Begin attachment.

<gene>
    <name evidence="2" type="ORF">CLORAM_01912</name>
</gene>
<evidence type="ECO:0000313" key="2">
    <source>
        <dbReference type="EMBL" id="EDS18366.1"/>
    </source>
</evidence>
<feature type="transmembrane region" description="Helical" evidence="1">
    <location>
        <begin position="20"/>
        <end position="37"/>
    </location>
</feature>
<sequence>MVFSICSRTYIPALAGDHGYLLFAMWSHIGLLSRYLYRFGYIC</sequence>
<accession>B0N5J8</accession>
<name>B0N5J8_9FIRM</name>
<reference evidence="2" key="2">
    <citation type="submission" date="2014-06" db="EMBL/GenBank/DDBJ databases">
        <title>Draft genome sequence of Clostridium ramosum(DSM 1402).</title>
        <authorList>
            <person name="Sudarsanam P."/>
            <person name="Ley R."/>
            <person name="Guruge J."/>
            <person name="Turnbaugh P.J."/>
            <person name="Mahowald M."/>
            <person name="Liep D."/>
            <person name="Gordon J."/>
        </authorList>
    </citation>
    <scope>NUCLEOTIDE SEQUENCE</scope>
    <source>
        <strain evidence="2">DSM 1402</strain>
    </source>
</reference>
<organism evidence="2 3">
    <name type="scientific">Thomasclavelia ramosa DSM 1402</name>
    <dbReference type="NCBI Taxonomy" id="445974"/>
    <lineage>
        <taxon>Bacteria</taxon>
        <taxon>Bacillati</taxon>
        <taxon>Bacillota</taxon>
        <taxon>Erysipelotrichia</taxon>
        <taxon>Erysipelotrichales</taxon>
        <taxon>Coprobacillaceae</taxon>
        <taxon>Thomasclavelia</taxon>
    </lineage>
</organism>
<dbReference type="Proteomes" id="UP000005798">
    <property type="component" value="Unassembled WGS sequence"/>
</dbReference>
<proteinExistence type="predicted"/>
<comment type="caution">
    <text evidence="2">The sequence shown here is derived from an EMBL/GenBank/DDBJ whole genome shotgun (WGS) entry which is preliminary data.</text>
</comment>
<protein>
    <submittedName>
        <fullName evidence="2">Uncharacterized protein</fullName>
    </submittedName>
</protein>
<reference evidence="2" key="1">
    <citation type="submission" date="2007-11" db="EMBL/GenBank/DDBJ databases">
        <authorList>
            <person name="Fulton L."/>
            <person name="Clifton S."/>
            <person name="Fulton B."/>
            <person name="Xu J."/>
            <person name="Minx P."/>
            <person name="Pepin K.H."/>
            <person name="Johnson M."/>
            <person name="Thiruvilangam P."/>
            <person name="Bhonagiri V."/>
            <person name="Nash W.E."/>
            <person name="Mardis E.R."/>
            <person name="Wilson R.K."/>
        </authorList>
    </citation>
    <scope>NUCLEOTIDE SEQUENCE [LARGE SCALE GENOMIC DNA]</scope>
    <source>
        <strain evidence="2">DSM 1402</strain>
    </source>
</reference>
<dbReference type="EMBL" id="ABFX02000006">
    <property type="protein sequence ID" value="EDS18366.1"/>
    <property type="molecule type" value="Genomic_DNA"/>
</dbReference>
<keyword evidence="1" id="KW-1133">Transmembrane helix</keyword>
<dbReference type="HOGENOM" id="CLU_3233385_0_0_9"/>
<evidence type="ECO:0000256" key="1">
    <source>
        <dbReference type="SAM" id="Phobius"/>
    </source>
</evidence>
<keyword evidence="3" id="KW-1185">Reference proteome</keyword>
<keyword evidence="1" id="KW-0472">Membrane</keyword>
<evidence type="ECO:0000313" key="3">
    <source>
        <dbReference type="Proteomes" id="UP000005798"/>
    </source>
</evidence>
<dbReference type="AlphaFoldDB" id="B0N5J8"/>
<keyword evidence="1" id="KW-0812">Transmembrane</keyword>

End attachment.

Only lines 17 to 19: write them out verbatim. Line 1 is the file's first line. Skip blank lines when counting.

<name>B0N5J8_9FIRM</name>
<reference evidence="2" key="2">
    <citation type="submission" date="2014-06" db="EMBL/GenBank/DDBJ databases">